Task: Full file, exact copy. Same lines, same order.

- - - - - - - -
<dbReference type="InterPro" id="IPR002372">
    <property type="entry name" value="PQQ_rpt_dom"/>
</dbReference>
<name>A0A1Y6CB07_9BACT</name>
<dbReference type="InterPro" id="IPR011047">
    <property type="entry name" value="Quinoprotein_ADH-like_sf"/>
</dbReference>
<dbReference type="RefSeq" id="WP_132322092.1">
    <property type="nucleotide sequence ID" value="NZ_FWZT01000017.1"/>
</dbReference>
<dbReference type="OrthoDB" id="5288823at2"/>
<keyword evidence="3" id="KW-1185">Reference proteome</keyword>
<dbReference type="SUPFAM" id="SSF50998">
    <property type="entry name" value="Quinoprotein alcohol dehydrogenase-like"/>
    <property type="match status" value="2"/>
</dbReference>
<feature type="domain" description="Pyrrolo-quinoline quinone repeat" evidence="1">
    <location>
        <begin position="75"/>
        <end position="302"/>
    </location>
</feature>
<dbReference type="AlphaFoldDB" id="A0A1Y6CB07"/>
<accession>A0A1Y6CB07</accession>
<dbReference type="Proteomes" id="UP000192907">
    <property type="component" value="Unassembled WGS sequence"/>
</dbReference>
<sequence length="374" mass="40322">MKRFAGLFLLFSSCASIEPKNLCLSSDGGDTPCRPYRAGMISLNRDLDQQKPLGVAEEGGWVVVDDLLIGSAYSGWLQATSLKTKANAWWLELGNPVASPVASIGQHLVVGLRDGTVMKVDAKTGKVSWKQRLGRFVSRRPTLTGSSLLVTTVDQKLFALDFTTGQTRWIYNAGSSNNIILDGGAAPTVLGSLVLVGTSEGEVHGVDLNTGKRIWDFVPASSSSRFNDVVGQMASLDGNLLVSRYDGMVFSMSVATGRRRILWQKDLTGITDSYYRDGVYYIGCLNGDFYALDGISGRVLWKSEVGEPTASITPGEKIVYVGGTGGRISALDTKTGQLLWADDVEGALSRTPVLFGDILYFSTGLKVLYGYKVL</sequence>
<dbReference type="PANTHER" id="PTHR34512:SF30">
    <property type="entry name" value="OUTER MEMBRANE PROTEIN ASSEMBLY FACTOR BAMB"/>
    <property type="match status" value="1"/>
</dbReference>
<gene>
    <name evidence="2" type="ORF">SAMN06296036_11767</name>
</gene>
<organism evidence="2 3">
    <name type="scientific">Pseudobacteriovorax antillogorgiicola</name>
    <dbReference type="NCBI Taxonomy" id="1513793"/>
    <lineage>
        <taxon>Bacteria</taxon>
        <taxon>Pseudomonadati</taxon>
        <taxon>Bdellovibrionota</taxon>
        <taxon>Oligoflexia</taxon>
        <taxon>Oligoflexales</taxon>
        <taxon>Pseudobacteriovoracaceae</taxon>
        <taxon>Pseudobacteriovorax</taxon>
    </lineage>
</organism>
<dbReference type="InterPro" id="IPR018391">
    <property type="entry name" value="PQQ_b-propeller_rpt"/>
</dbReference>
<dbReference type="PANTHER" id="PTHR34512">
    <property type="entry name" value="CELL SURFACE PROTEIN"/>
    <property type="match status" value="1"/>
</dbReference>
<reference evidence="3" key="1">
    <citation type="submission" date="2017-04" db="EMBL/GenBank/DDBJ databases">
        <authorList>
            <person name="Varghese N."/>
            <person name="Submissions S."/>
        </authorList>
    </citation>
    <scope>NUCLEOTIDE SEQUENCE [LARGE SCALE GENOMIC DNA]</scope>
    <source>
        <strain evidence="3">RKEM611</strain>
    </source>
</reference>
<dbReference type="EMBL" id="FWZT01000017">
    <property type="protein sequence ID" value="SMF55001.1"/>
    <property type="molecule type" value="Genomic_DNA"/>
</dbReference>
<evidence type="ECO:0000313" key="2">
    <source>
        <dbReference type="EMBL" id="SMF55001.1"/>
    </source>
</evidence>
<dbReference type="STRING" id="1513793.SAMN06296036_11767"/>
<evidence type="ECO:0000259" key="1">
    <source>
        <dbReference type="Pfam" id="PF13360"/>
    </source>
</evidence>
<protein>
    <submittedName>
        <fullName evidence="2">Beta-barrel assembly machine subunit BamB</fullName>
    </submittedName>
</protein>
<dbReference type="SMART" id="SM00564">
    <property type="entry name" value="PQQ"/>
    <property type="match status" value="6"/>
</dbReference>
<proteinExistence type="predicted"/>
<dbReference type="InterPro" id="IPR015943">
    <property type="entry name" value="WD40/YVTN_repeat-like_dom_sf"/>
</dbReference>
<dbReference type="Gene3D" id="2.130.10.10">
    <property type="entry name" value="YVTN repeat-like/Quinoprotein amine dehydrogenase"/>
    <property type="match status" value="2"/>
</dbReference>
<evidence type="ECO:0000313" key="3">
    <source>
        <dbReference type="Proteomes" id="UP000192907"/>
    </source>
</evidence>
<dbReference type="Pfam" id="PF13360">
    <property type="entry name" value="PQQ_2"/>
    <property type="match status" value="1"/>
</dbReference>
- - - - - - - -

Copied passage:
<dbReference type="InterPro" id="IPR002372">
    <property type="entry name" value="PQQ_rpt_dom"/>
</dbReference>
<name>A0A1Y6CB07_9BACT</name>
<dbReference type="InterPro" id="IPR011047">
    <property type="entry name" value="Quinoprotein_ADH-like_sf"/>
</dbReference>
<dbReference type="RefSeq" id="WP_132322092.1">
    <property type="nucleotide sequence ID" value="NZ_FWZT01000017.1"/>
</dbReference>
<dbReference type="OrthoDB" id="5288823at2"/>
<keyword evidence="3" id="KW-1185">Reference proteome</keyword>
<dbReference type="SUPFAM" id="SSF50998">
    <property type="entry name" value="Quinoprotein alcohol dehydrogenase-like"/>
    <property type="match status" value="2"/>
</dbReference>
<feature type="domain" description="Pyrrolo-quinoline quinone repeat" evidence="1">
    <location>
        <begin position="75"/>
        <end position="302"/>
    </location>
</feature>
<dbReference type="AlphaFoldDB" id="A0A1Y6CB07"/>
<accession>A0A1Y6CB07</accession>
<dbReference type="Proteomes" id="UP000192907">
    <property type="component" value="Unassembled WGS sequence"/>
</dbReference>
<sequence length="374" mass="40322">MKRFAGLFLLFSSCASIEPKNLCLSSDGGDTPCRPYRAGMISLNRDLDQQKPLGVAEEGGWVVVDDLLIGSAYSGWLQATSLKTKANAWWLELGNPVASPVASIGQHLVVGLRDGTVMKVDAKTGKVSWKQRLGRFVSRRPTLTGSSLLVTTVDQKLFALDFTTGQTRWIYNAGSSNNIILDGGAAPTVLGSLVLVGTSEGEVHGVDLNTGKRIWDFVPASSSSRFNDVVGQMASLDGNLLVSRYDGMVFSMSVATGRRRILWQKDLTGITDSYYRDGVYYIGCLNGDFYALDGISGRVLWKSEVGEPTASITPGEKIVYVGGTGGRISALDTKTGQLLWADDVEGALSRTPVLFGDILYFSTGLKVLYGYKVL</sequence>
<dbReference type="PANTHER" id="PTHR34512:SF30">
    <property type="entry name" value="OUTER MEMBRANE PROTEIN ASSEMBLY FACTOR BAMB"/>
    <property type="match status" value="1"/>
</dbReference>
<gene>
    <name evidence="2" type="ORF">SAMN06296036_11767</name>
</gene>
<organism evidence="2 3">
    <name type="scientific">Pseudobacteriovorax antillogorgiicola</name>
    <dbReference type="NCBI Taxonomy" id="1513793"/>
    <lineage>
        <taxon>Bacteria</taxon>
        <taxon>Pseudomonadati</taxon>
        <taxon>Bdellovibrionota</taxon>
        <taxon>Oligoflexia</taxon>
        <taxon>Oligoflexales</taxon>
        <taxon>Pseudobacteriovoracaceae</taxon>
        <taxon>Pseudobacteriovorax</taxon>
    </lineage>
</organism>
<dbReference type="InterPro" id="IPR018391">
    <property type="entry name" value="PQQ_b-propeller_rpt"/>
</dbReference>
<dbReference type="PANTHER" id="PTHR34512">
    <property type="entry name" value="CELL SURFACE PROTEIN"/>
    <property type="match status" value="1"/>
</dbReference>
<reference evidence="3" key="1">
    <citation type="submission" date="2017-04" db="EMBL/GenBank/DDBJ databases">
        <authorList>
            <person name="Varghese N."/>
            <person name="Submissions S."/>
        </authorList>
    </citation>
    <scope>NUCLEOTIDE SEQUENCE [LARGE SCALE GENOMIC DNA]</scope>
    <source>
        <strain evidence="3">RKEM611</strain>
    </source>
</reference>
<dbReference type="EMBL" id="FWZT01000017">
    <property type="protein sequence ID" value="SMF55001.1"/>
    <property type="molecule type" value="Genomic_DNA"/>
</dbReference>
<evidence type="ECO:0000313" key="2">
    <source>
        <dbReference type="EMBL" id="SMF55001.1"/>
    </source>
</evidence>
<dbReference type="STRING" id="1513793.SAMN06296036_11767"/>
<evidence type="ECO:0000259" key="1">
    <source>
        <dbReference type="Pfam" id="PF13360"/>
    </source>
</evidence>
<protein>
    <submittedName>
        <fullName evidence="2">Beta-barrel assembly machine subunit BamB</fullName>
    </submittedName>
</protein>
<dbReference type="SMART" id="SM00564">
    <property type="entry name" value="PQQ"/>
    <property type="match status" value="6"/>
</dbReference>
<proteinExistence type="predicted"/>
<dbReference type="InterPro" id="IPR015943">
    <property type="entry name" value="WD40/YVTN_repeat-like_dom_sf"/>
</dbReference>
<dbReference type="Gene3D" id="2.130.10.10">
    <property type="entry name" value="YVTN repeat-like/Quinoprotein amine dehydrogenase"/>
    <property type="match status" value="2"/>
</dbReference>
<evidence type="ECO:0000313" key="3">
    <source>
        <dbReference type="Proteomes" id="UP000192907"/>
    </source>
</evidence>
<dbReference type="Pfam" id="PF13360">
    <property type="entry name" value="PQQ_2"/>
    <property type="match status" value="1"/>
</dbReference>